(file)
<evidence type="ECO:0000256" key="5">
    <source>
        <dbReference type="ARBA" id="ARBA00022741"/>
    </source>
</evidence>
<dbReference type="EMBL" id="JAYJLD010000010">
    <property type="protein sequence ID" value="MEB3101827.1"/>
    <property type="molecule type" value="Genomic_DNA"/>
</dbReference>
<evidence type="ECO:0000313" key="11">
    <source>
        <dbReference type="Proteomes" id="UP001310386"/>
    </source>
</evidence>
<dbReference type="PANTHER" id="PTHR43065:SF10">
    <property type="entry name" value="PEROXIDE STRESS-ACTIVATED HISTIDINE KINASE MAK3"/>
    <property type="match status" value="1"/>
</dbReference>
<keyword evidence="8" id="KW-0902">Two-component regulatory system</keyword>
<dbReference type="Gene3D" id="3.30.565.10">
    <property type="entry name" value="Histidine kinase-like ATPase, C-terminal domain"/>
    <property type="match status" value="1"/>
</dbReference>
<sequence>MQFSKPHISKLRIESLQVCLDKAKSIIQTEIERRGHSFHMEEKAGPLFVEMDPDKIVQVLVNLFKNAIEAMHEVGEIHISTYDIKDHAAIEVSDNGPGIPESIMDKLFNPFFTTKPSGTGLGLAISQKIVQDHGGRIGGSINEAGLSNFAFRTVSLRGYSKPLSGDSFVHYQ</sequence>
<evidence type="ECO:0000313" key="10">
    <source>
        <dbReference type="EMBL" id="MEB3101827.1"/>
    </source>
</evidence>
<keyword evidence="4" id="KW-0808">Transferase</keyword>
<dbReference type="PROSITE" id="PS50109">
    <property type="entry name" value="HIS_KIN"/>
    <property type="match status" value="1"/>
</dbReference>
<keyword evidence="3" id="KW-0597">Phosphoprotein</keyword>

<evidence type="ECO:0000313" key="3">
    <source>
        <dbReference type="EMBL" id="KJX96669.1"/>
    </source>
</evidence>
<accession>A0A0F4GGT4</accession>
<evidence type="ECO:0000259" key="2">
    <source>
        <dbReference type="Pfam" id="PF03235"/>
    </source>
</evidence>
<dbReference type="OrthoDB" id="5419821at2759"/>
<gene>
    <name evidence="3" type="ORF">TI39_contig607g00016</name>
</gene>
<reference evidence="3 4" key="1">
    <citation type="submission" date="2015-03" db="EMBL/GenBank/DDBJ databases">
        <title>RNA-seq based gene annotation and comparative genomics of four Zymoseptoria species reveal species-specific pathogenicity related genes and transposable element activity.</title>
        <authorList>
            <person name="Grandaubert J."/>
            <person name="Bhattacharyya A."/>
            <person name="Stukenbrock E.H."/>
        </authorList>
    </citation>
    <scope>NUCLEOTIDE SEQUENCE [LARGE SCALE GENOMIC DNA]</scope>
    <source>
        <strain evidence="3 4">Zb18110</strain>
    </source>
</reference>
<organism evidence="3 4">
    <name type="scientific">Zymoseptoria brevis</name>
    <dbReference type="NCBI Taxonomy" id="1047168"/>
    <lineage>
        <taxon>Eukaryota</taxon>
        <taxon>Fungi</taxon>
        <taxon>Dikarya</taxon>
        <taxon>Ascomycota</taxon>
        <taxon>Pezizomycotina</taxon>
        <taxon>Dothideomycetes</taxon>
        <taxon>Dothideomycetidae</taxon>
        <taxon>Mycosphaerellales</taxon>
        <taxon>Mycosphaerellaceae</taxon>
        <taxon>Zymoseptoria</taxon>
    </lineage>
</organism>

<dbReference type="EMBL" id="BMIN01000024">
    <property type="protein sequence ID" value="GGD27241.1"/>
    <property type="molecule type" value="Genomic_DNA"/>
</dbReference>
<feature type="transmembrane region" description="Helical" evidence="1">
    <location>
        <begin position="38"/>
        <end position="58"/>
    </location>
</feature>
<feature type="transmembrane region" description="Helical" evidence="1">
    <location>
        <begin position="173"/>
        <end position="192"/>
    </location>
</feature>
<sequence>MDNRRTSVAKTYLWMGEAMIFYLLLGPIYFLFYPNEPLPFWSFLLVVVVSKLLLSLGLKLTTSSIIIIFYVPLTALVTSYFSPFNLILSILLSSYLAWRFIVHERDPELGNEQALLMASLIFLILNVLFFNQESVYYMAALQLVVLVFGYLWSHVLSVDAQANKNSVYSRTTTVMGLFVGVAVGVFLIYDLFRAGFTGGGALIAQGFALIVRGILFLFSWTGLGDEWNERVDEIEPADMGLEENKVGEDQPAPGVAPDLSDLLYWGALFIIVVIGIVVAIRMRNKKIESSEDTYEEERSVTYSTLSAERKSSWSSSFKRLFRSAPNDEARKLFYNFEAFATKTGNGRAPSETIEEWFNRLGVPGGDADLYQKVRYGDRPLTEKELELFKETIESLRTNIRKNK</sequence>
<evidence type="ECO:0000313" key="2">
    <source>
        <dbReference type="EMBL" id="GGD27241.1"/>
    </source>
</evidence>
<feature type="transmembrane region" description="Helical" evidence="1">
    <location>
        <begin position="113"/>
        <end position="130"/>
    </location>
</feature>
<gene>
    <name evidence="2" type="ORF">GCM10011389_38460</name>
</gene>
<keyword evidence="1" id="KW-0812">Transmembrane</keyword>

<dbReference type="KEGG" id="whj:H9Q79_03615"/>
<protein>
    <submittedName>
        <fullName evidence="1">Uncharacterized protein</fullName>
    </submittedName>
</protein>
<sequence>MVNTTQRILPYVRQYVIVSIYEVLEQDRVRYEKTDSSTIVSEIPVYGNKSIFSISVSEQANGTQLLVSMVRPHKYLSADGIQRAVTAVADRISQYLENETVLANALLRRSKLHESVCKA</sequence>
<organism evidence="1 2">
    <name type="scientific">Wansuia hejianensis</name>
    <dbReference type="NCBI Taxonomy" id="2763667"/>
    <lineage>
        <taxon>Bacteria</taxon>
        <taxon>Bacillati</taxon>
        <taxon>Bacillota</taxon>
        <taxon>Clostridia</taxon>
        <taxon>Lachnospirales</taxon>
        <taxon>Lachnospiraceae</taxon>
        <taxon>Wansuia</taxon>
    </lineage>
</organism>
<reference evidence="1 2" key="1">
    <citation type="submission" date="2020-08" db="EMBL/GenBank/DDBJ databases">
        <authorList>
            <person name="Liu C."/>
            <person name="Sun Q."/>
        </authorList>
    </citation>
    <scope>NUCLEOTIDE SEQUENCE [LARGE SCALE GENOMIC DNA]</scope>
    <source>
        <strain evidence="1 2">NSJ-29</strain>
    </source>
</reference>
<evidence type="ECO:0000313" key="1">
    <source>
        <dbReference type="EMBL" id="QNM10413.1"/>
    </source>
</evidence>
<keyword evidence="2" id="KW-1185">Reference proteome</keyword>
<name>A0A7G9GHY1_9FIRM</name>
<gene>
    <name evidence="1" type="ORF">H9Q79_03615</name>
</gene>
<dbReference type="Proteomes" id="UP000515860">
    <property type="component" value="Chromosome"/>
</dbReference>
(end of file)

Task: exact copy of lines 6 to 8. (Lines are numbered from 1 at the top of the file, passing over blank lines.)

<dbReference type="EMBL" id="JAYJLD010000010">
    <property type="protein sequence ID" value="MEB3101827.1"/>
    <property type="molecule type" value="Genomic_DNA"/>